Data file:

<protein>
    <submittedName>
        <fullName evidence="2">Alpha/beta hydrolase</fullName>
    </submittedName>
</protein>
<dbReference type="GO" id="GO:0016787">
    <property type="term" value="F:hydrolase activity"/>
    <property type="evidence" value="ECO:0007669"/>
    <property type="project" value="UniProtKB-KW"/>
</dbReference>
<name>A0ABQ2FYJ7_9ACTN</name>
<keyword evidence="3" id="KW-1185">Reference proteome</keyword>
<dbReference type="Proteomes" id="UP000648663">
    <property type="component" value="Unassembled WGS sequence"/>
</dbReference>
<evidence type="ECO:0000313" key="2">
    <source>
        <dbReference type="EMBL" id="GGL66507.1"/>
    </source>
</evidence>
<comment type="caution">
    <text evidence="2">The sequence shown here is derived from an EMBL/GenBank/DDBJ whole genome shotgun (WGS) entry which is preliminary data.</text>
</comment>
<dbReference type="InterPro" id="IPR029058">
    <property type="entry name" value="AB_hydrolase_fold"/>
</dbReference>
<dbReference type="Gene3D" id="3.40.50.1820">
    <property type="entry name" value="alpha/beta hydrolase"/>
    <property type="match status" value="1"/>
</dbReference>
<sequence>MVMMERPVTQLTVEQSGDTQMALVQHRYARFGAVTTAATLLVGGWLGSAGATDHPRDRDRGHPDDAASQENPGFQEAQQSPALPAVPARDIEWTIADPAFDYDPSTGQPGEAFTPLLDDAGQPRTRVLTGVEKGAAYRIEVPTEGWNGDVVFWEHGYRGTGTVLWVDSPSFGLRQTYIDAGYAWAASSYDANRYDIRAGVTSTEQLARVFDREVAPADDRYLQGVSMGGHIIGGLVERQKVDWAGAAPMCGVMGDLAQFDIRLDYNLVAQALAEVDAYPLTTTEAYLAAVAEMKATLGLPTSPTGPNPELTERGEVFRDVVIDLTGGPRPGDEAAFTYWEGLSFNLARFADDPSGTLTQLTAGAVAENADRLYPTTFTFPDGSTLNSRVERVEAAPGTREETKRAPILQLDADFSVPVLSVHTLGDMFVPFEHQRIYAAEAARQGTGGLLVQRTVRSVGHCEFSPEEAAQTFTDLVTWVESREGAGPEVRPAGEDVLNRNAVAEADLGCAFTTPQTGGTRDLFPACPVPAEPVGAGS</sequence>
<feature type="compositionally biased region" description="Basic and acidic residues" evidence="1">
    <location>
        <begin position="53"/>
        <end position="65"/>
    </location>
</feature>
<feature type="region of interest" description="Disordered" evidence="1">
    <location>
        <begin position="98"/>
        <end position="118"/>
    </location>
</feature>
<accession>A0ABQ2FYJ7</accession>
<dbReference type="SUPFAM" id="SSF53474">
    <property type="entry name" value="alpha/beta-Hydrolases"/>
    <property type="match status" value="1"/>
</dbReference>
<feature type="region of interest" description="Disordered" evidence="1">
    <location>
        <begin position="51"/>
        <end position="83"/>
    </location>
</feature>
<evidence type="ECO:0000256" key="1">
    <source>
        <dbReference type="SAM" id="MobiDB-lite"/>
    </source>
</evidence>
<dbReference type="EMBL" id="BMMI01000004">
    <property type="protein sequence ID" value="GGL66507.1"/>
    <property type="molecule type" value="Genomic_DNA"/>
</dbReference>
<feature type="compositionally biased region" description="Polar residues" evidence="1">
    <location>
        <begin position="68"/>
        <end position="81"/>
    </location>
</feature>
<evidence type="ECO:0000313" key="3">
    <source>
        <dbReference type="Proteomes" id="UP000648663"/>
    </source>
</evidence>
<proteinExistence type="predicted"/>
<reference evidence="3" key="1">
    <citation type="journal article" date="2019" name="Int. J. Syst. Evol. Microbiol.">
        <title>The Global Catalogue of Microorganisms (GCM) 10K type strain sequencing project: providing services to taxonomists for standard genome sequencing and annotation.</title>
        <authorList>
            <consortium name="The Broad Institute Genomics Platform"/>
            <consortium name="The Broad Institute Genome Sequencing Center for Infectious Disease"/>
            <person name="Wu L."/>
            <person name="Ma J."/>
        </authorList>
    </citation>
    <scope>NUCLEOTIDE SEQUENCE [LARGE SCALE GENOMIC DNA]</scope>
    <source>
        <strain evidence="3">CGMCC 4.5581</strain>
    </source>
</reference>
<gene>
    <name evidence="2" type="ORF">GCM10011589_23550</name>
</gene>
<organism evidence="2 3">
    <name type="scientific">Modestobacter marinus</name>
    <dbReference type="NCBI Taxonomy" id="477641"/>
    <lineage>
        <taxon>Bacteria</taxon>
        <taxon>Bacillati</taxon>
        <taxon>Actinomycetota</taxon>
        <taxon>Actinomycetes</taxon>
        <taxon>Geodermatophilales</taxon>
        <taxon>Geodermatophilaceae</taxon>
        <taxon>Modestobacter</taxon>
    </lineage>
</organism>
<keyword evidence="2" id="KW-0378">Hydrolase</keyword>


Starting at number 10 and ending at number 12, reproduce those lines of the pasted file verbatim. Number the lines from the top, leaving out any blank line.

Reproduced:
</dbReference>
<name>A0ABQ2FYJ7_9ACTN</name>
<keyword evidence="3" id="KW-1185">Reference proteome</keyword>